The Marshall County Commissioners considered an amendment to the solar ordinance during the meeting Monday, January 4th. The had been presented the amendment at their December 18th meeting but since the County Attorney had not seen the revisions, they table action.
In February 2020 the commissioners placed a moratorium on solar farms when it was discovered several farms in the southwest part of the county had been approached to lease their ground for a large-scale system consisting of more than 100 acres. The commissioner felt the county was not protected with requirements for such large-scale operations and implemented a taskforce to make recommendations to the current solar ordinance.
County Plan Director Ty Adley presented the revisions to the commissioners this week. Some of those changes included limiting solar farms on marginal agricultural soils in favor of Brownfield and industrial zoned sites. Amendments also included that sites shall be planted and maintained to be free of all invasive species as listed by the Indiana Invasive Species Council.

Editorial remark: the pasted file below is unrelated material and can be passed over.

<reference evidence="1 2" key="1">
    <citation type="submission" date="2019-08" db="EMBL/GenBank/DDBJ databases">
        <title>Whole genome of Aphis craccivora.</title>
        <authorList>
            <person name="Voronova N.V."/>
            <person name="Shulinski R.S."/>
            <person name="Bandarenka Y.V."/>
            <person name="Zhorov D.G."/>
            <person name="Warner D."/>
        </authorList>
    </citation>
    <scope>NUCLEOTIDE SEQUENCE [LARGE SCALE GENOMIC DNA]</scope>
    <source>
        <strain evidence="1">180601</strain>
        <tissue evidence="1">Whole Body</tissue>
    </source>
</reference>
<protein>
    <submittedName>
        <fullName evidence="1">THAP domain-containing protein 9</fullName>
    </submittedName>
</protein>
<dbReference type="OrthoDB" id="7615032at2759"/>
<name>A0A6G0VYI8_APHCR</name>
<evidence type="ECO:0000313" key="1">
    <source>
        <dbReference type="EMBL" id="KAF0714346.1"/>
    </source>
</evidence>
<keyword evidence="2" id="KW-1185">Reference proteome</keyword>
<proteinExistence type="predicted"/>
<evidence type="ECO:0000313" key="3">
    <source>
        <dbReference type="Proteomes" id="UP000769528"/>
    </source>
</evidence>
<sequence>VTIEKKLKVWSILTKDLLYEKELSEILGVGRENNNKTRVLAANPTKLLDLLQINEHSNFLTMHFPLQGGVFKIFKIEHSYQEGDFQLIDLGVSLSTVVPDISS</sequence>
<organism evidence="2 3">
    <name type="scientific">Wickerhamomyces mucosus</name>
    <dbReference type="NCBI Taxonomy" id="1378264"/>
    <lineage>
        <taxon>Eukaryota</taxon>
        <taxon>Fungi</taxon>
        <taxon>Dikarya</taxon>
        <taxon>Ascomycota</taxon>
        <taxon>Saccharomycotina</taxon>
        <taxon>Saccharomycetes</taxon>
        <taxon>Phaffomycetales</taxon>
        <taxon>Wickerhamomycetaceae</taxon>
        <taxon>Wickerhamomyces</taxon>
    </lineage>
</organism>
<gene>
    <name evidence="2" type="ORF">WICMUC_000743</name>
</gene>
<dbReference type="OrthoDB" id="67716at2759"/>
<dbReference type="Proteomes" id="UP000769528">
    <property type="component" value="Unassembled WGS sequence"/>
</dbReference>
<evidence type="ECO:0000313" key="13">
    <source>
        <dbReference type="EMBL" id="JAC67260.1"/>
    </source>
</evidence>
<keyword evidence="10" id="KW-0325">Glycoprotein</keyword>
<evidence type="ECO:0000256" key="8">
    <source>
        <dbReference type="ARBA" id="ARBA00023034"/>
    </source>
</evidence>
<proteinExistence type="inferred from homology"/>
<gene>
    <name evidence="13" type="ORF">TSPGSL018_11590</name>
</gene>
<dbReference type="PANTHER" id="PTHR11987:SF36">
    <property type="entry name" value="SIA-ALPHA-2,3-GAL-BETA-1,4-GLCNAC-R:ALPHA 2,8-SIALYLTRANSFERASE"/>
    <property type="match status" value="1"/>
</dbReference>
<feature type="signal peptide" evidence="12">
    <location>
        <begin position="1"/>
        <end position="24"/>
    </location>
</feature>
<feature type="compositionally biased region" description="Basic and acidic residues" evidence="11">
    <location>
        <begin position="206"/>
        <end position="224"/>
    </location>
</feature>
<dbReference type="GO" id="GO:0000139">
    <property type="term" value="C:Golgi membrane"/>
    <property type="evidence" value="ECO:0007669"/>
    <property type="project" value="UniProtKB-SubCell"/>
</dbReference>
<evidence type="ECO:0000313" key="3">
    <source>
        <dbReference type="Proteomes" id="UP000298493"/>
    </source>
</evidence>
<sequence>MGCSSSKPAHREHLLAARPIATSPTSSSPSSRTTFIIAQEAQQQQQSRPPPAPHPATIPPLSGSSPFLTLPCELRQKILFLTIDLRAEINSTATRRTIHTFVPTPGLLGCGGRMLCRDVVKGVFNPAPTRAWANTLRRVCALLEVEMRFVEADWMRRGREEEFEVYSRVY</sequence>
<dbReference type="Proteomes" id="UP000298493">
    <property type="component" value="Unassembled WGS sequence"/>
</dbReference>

The commissioners recommended changes under Conditions: to include having topsoil preserved on site and graded to preserve the future viability of plantings and natural contours of the property be maintained. They also are requiring system components including panels, inverters, batteries and such should be a minimum of 95% recyclable.
Commissioner Stan Klotz said he is not in favor of tax abatement for Solar Farms but understood that the County Council makes that determination and not the commissioners.
The County Attorney told the commissioners he reviewed the changes and everything the requested was approved.
The Commissioners approved the ordinance amendment on second reading and will consider third and final reading at their meeting on January 19th.